The blissful stillness of Kinder Scout – a solo hike

On Saturday April 17, 2021, I braved my first solo hike up a mountain.

Kinder Scout is the highest point in the Peak District. A moorland plateau, it is considered a ”mountain” at 636 metres above sea level. It is the highest point in Derbyshire and the East Midlands.

To prepare for my upcoming Mountain Leader training, Kinder Scout was the perfect location at under 3 hours drive from home. I set off from the paid parking near Edale train station at 9.07am, armed with a new 50L rucksack, my Explorer OLO1 map, and my compass to test my navigation skills and mental nerve.

Three and half hours later, I found myself on top of Kinder Scout, sat on a rocky outcrop, east of Crowden Head. The solitude of sitting there alone, and the blissful stillness around me felt calming.

I love wild, open spaces, where the lands seems to meet the sky, and stretch on to somewhere unknown. It fills me with a sense of wonder, and deep inner peace. It is why I love to hike across moors, and up hills and mountains.

My journey back across this open moorland, where the footpath was not visible tested my nerve to trust in the skills I had. I negotiated my way around and through peat bogs, and joined the Pennine Way trail near Kinder Downfall.

The final part of my trek took me past the unique rock formations that characterise this part of the Pennine Way, and down Jacob’s Ladder. I much prefer to go up than down as my knees don’t agree with it. But with a pair of hiking poles, they help take the pressure and impact off your legs. Taking it slowly is essential. Injuries are more likely when your body is tired.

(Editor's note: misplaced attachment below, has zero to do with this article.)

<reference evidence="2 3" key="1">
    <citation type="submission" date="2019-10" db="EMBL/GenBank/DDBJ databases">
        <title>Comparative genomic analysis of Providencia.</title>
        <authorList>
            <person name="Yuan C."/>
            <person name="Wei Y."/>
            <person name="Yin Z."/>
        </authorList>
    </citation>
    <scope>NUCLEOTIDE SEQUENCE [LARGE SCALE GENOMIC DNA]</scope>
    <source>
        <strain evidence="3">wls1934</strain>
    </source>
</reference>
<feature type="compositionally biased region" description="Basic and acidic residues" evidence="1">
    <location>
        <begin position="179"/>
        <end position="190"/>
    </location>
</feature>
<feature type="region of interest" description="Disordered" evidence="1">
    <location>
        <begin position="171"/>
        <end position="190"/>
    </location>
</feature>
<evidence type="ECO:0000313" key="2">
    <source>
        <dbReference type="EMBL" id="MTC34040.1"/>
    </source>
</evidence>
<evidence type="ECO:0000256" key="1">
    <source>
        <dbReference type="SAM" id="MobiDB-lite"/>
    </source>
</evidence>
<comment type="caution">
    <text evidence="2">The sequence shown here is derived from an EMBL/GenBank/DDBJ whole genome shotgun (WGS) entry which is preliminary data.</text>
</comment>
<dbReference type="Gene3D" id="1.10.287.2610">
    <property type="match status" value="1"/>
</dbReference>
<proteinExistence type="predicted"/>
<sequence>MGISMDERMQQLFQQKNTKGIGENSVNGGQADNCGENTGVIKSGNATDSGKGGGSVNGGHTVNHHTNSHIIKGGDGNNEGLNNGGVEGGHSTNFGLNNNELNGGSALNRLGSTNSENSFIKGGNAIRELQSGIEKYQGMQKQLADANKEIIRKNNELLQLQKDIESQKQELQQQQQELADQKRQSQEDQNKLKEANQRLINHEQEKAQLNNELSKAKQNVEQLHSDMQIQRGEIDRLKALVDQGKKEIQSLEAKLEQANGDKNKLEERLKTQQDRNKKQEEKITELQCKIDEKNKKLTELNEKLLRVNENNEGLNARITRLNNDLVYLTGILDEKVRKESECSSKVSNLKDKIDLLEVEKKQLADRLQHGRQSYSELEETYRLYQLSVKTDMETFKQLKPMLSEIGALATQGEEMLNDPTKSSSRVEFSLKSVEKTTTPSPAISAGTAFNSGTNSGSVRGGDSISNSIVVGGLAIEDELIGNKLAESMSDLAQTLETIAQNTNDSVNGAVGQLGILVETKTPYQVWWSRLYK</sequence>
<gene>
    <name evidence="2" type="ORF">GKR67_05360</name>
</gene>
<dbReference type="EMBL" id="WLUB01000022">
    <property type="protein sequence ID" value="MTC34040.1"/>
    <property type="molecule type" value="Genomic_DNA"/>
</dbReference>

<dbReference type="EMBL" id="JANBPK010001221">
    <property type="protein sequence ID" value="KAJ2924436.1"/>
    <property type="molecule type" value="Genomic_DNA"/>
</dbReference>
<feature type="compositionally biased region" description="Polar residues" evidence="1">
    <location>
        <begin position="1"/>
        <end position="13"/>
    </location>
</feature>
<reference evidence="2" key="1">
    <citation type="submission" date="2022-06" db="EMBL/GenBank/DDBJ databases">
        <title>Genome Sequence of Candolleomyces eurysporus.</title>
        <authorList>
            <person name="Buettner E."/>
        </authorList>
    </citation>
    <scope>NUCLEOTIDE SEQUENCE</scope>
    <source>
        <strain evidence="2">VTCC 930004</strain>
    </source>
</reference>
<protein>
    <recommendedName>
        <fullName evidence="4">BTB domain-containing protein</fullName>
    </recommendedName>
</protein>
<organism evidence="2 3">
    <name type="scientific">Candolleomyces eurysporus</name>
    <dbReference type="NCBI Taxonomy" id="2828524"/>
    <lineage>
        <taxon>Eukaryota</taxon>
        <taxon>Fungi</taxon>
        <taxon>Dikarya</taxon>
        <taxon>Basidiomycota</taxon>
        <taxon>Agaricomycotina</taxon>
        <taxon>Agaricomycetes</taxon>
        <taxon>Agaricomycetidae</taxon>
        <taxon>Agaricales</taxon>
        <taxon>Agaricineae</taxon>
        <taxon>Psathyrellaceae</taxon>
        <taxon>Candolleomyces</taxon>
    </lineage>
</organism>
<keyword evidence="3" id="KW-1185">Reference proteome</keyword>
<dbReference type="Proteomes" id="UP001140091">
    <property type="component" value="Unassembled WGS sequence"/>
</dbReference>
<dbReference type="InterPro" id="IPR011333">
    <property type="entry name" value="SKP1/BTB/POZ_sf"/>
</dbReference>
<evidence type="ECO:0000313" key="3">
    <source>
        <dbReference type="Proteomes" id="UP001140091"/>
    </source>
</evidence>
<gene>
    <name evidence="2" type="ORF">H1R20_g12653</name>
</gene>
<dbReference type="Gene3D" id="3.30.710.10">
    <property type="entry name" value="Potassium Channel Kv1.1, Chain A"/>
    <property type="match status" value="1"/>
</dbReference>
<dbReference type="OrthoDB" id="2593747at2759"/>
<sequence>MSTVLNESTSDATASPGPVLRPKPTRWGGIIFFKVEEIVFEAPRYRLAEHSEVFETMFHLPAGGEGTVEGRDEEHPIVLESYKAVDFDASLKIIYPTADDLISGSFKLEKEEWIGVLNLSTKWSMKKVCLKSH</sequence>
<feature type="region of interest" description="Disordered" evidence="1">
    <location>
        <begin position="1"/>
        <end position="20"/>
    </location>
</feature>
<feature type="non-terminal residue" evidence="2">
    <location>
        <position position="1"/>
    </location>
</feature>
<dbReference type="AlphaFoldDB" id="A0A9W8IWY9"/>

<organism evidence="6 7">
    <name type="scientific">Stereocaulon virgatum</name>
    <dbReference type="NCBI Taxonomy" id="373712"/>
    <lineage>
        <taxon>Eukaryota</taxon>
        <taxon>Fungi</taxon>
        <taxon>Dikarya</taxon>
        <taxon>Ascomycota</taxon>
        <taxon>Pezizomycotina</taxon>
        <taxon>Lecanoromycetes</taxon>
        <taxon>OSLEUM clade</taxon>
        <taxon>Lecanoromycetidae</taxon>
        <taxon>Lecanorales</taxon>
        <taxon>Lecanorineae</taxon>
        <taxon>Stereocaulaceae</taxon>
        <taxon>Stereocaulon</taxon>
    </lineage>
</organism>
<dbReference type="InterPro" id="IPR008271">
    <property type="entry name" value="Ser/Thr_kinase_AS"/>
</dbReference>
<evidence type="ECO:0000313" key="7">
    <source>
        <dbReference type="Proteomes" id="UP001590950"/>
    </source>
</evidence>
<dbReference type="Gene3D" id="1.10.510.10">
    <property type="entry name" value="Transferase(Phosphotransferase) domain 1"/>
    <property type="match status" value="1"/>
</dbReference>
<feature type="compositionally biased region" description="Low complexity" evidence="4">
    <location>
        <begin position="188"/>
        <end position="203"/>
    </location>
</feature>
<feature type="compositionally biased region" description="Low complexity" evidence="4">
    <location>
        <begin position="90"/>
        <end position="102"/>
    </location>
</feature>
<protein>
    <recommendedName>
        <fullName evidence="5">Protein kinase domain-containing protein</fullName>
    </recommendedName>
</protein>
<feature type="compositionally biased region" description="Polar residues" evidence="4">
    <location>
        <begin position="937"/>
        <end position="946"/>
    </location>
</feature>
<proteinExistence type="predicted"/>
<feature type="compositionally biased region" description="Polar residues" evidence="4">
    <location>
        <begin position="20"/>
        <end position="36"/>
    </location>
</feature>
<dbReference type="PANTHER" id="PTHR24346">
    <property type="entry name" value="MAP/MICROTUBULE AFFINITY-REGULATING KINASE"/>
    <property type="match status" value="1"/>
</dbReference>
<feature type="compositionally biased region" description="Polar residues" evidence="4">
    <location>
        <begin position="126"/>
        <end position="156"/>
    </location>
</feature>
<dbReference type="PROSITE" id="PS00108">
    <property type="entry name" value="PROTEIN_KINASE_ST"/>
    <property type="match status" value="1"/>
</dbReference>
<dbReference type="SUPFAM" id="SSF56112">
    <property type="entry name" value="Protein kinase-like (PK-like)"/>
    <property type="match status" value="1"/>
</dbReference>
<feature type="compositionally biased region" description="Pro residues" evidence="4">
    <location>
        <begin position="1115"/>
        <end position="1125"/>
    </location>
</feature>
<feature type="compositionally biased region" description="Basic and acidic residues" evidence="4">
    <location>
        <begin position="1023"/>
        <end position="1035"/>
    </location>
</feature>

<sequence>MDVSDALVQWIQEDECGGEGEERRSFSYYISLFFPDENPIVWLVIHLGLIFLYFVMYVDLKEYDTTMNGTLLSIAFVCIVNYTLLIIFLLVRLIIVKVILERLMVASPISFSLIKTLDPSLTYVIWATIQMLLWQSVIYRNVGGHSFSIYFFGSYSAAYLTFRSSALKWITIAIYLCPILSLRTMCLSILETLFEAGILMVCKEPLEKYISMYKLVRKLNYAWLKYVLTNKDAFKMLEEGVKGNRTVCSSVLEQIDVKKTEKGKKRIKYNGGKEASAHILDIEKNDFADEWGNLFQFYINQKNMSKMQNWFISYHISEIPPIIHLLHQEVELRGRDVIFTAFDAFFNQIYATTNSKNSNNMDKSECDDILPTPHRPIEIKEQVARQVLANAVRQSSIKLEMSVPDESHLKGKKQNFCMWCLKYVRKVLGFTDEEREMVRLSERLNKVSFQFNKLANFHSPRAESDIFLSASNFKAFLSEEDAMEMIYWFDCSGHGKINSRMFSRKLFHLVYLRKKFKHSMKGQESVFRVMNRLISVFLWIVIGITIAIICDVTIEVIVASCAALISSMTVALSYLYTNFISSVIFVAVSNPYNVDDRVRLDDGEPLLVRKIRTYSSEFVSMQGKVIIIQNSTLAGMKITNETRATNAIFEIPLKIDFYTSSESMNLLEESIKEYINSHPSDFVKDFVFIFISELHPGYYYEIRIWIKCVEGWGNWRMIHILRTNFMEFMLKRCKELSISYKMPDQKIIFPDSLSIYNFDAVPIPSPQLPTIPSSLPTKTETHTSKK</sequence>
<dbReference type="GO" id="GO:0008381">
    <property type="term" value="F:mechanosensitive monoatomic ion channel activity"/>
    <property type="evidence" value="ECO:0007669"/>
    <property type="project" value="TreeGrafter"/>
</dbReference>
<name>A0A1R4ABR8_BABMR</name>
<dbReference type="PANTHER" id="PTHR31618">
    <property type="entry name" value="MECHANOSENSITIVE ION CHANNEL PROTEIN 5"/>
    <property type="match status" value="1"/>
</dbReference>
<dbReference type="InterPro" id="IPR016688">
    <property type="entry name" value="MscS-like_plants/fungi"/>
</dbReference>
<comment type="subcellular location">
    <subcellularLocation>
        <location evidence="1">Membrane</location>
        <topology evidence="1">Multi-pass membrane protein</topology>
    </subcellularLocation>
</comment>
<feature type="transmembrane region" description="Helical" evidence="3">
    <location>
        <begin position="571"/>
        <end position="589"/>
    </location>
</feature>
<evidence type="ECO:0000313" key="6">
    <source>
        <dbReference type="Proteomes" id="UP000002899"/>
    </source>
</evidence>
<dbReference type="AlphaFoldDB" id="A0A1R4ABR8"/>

Eight hours later I was sat back in my car. I felt both exhausted and exhilarated. The last hour was tough. I was tired and my hip flexors were in pain. Luckily I had pain medication with me and took one. Next time, I need to remember to take one at the start of the day. It can help reduce pain, swelling and inflammation in your body as the hike progresses.

I love the challenge of hiking. It tests your physical capabilities, and your mental strength and determination to keep hiking onwards when your body and mind say ”no”. And I love feeling pure joy and satisfaction, when rewarded by incredible views after a long or hard hike.

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